2. Effects of random whole-body vibration on postural control in Parkinson’s disease. Turbanski S, Haas CT, Schmidtbleicher D, Friedrich A, Duisberg P. Source Institute of Sport Sciences, Johann Wolfgang Goethe-University, Frankfurt/Main, Germany. turbanski@sport.uni-frankfurt.de Abstract We investigated spontaneous effects of random whole-body vibration (rWBV) on postural control in Parkinsonian subjects. Effects were examined in biomechanical tests from a total of 52 patients divided equally into one experimental and one control group. Postural control was tested pre- and post-treatment in two standardized conditions (narrow standing and tandem standing). The intervention was based on rWBV (ŷ: 3 mm, f: 6 Hz/sec) consisting of 5 series lasting 60 seconds each. The main findings from this study were that: 1. rWBV can improve postural stability in Parkinson’s disease (PD) spontaneously 2. these effects depend on the test condition. 3. Based on the results of this study, rWBV can be regarded as an additional device in physical therapy in PD. PMID: 16392539
  3. Whole body vibration therapy with exercise enhances motor function and improves quality of life in Parkinson’s disease Thursday, June 23, 2016 O.K. Gruder, D.Y. Edmonston, G.Q. Barr, C.G. Maitland (Tallahassee, FL, USA); Meeting: 20th International Congress; Abstract Number: 2021 Objective: To evaluate the short term effects of whole body vibration and exercise in patients with Parkinson’s disease on overall quality of life, gait, tremor, and postural instability using the GAITRite®System (CRI Systems Incorporated), Unified Parkinson’s disease Rating Scale (UPDRS parts 2,3), Beck Depression Inventory, Fatigue Symptom Inventory (FSI), and Healthy Days Measure (HRQOL-14). Background: Pharmacologic intervention is the current standard of care for Parkinson’s disease (PD), yet medications frequently fail to control some symptoms, including tremor and postural instability, which degrade functional performance and quality of life. Non-pharmacological treatments, including Whole Body Vibration (WBV) and exercise therapy may reduce these symptoms. We combined basic exercise therapy with WBV in a six-week treatment regimen in order to evaluate their effect on symptoms and signs of PD, with careful attention to postural stability, gait, as well as quality of life measures. Methods: 15 participants diagnosed with PD (stages 1-4) underwent 12 sessions of WBV combined with exercise therapy over 6 weeks. Patients’ Demographics and Characteristics Participant No. Gender Age (Years) Previous Level of Physical Activity* Pertinent PmHx** H & Y Staging (UPDRS Motor Score) P01 F 74 Sedentary Titanium rod in left femur, spinal stenosis 1-3 P02 M 79 Sedentary Total knee replacement in right knee 4 P03 M 79 Moderate Physical Activity 1-3 P04 F 72 Sedentary 4 P05 M 69 Moderate Physical Activity 1-3 P06 M 83 Sedentary 1-3 P07 F 75 Moderate Physical Activity 1-3 P08 F Moderate Physical Activity 1-3 P09 F 66 Vigorous Physical Activity Previously broken left foot 1-3 P10 F 59 Sedentary Untreated torn rotator cuff, osteoporosis, sciatica 1-3 P11 F Sedentary Arthritic right knee 1-3 P12 M 77 Moderate Physical Activity 1-3 P13 M 79 Moderate Physical Activity Chronic neck and back pain 1-3 P14 F 69 Sedentary Arthritic right knee 1-3 P15 F 77 Moderate Physical Activity 1-3 P16 M Sedentary Compound vertebral fracture, valve replacement 4 P17 F 58 Moderate Physical Activity 1-3 *Level of physical activity were determined using CDC and ACSM guidelines **All surgeries, replacements were at least 6 months prior to enrolling in the study“. The WBV training included a lower body exercise regimen performed on a vibratory platform. WBV and Exercise Regimen Week Number Session Numbers Exercises Duration (Seconds) Frequency (Seconds[macr]1) 1 1,2 Squats and lunges (static and dynamic), tandem stance (twice on each side) 30 25 2 3,4 Squats, lunges and calf raises (static and dynamic), tandem stance (twice on each side) 45 25 3 5,6 Squats, lunges and calf raises (static and dynamic), tandem stance (twice on each side) 45 30 4 7,8 Squats, lunges and calf raises (static and dynamic), tandem stance (twice on each side) 60 30 5 9,10 Squats, lunges and calf raises (static and dynamic), tandem stance (twice on each side) 60 35 6 11,12 Squats, lunges and calf raises (static and dynamic), tandem stance (twice on each side) 60 35 Baseline measurements and 2 follow up data collection sessions (1 and 4 days after the final session) included an evaluation of gait via the GAITRite®System, UPDRS parts 2,3, Beck Depression Inventory, FSI, and HRQOL-14. Results: A one-way repeated measures ANOVA was conducted to determine differences between baseline and both post-interventional examinations in all measured parameters. UPDRS scores decreased on average from 29.53(baseline) to 18.00(1 day post-intervention) and 17.53 (4 days post intervention), p<0.001. Both part 2 and 3 of the UPDRS showed statistically significant improvement. Statistically significant improvement in both post-interventional examination for gait velocity, cadence, and double support time was also observed. No significant difference was observed for FSI, Beck Depression, Conclusions: WBV combined with exercise therapy has significant effect on motoric performance, ADL related symptoms, and postural stability. This therapy has significant short-term effects.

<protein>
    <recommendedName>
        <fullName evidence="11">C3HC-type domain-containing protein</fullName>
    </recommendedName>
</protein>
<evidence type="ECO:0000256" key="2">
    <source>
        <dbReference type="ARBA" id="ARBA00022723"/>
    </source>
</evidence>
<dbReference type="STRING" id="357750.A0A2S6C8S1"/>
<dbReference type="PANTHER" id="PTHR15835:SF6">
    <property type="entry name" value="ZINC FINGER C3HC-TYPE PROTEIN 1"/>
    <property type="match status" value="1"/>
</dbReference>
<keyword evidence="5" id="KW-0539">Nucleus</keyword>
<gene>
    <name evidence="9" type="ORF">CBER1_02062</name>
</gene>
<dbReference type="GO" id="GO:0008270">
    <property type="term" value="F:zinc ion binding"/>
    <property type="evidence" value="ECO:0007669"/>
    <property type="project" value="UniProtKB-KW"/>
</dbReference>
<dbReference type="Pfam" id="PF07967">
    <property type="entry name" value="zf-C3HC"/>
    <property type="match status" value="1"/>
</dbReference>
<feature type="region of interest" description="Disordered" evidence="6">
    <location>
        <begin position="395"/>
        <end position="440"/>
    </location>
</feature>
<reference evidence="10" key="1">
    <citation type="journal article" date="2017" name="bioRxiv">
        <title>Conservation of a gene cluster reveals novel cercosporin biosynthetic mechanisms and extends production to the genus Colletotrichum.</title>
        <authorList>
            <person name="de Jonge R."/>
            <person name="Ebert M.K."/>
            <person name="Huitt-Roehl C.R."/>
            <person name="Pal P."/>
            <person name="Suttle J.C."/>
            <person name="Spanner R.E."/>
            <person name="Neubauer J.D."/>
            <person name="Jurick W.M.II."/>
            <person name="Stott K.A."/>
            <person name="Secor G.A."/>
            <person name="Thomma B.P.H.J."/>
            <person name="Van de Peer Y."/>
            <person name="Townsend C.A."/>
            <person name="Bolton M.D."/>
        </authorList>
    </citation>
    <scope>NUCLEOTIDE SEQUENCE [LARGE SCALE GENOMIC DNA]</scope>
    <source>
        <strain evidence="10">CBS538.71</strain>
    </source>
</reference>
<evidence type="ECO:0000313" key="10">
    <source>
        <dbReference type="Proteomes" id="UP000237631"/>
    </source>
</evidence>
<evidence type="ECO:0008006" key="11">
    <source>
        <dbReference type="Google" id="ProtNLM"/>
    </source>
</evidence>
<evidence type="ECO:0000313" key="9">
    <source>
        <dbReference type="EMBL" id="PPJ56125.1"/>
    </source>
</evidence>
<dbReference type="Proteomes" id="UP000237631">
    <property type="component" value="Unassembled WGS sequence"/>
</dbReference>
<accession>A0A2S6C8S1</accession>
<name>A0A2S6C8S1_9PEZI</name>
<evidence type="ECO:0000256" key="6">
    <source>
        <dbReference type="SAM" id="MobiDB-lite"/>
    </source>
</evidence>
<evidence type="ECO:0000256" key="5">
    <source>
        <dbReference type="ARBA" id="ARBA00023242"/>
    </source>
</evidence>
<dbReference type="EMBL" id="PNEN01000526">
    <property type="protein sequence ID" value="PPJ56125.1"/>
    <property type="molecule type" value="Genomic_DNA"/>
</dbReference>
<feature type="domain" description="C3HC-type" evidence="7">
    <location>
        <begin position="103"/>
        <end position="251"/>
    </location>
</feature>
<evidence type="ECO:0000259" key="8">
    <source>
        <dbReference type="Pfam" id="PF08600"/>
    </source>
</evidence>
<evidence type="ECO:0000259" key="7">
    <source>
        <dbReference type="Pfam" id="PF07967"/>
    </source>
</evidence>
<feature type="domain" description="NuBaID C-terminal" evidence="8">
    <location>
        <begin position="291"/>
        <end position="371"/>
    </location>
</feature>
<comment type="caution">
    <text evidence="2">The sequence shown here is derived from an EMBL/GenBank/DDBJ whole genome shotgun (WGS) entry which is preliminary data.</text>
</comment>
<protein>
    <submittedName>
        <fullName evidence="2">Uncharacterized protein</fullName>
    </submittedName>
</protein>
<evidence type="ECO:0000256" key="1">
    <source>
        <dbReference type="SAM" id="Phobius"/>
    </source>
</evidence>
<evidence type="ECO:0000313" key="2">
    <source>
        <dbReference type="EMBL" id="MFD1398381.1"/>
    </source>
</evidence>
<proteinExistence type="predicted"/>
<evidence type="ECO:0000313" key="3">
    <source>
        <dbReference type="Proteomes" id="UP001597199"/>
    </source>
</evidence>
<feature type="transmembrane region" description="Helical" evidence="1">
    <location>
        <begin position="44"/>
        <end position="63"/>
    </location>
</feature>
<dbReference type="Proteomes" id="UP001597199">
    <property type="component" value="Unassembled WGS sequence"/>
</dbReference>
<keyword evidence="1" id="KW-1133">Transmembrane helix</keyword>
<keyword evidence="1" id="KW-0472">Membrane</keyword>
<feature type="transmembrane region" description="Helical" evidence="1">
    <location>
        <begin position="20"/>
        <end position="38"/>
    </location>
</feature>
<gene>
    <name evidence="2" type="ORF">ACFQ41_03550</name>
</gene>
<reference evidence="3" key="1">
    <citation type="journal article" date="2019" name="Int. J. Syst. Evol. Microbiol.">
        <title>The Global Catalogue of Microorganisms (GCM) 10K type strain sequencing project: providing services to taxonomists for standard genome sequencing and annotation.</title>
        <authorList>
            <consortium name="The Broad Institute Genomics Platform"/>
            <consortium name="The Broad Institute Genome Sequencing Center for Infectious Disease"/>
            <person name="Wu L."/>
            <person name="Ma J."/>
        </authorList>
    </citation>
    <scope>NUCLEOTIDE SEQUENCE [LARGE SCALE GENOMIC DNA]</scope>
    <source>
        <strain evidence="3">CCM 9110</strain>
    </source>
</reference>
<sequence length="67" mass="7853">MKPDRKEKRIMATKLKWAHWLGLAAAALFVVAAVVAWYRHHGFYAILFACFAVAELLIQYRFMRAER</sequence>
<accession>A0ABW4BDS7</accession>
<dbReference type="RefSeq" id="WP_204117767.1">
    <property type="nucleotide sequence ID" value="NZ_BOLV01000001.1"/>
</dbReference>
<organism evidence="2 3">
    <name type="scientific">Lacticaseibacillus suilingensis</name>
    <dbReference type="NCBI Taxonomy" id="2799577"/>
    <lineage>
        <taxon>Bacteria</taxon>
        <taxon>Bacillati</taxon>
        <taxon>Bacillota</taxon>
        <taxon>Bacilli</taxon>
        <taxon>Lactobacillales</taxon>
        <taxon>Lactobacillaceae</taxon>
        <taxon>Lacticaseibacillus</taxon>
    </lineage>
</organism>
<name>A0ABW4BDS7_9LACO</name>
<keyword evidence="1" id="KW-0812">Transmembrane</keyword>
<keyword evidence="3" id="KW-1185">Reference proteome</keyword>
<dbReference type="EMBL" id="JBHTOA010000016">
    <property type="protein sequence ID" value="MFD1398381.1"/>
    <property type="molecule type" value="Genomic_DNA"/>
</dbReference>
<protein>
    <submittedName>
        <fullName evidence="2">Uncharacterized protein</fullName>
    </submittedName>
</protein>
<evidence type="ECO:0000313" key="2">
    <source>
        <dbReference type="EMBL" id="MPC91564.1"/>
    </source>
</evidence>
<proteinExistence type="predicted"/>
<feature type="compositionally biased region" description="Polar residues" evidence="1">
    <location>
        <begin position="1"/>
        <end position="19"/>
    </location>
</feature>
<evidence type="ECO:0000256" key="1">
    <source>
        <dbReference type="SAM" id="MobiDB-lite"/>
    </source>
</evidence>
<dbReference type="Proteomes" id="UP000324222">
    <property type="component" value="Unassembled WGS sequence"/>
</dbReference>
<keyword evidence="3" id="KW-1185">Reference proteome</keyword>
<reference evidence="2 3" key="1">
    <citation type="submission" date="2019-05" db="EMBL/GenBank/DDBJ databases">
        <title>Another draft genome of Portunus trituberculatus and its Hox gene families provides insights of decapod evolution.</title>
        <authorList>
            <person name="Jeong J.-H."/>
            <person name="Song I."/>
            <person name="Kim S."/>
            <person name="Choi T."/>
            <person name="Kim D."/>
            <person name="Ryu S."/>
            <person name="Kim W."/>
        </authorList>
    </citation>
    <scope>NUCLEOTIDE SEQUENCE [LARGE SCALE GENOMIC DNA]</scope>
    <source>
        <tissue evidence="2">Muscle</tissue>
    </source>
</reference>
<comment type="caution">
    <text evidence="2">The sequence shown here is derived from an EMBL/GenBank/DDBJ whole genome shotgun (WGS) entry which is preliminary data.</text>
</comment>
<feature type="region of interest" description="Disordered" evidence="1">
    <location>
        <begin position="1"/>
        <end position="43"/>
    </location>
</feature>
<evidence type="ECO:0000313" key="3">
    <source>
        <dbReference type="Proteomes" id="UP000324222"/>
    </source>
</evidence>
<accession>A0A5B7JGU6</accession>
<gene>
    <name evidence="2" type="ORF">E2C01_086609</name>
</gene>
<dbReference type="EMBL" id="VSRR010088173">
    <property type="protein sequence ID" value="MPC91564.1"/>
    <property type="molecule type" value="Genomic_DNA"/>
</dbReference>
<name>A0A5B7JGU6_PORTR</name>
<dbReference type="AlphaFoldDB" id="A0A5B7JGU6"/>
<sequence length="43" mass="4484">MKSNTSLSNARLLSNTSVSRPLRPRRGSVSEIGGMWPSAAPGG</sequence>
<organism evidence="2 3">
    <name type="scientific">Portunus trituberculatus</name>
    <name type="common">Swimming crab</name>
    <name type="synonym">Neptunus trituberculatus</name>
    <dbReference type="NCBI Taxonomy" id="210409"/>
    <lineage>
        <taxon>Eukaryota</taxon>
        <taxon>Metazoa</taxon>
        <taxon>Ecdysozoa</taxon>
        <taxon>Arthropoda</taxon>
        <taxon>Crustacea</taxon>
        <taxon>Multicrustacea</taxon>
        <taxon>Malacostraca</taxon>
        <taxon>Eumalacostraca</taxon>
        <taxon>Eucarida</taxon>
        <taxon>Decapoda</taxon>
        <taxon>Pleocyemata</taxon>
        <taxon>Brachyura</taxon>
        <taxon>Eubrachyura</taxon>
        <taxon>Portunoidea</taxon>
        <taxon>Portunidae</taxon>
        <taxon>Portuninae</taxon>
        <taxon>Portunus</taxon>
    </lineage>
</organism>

4. My Wife and I own the largest vibration studio in Canada, 90% of our clients and customers are from our immediate vicinity. We do not supply vibration machines to the States! My goal is to educate and share a modality that can help maintain muscle strength & mobility. I would be pleased to advise any individual in what to look for in a vibration machine as many are manufactured incorrectly. The link below will explain how the technology works! https://player.vimeo.com/video/53138120
  5. I have been involved in Vibration Therapy since 2008 & in the Fitness Industry since 1995. When using correct spec machines, studies have shown very positive results for many degenerative conditions including Parkinson’s. Please read below how the technology works in regard to Parkinson’s, I will post Three Clinical Studies in the coming days. Whole-body vibration therapy can improve overall motor control because it stimulates many muscles across your body. The activity generated by vibrations can make you stronger and increase the stability that muscles and joints naturally try to maintain, according to leading research. When looking specifically at Parkinson’s disease, researchers found that a vibration therapy machine was able to create improvements in every symptom they measured. Patients had fewer tremors, less rigidity in their joints and muscles and were able to perform fine motor function tasks better. Parkinson’s disease cannot be cured today, but doctors work hard to help patients control symptoms. Whole-body vibration therapy can play a major role in keeping muscles healthy and retaining control. Every reduction in tremors is a major win for any sufferer and their family. We’re excited to see how much sufferers will benefit as vibration therapy machines become part of standard therapy and long-term studies determine the full extent of its benefits.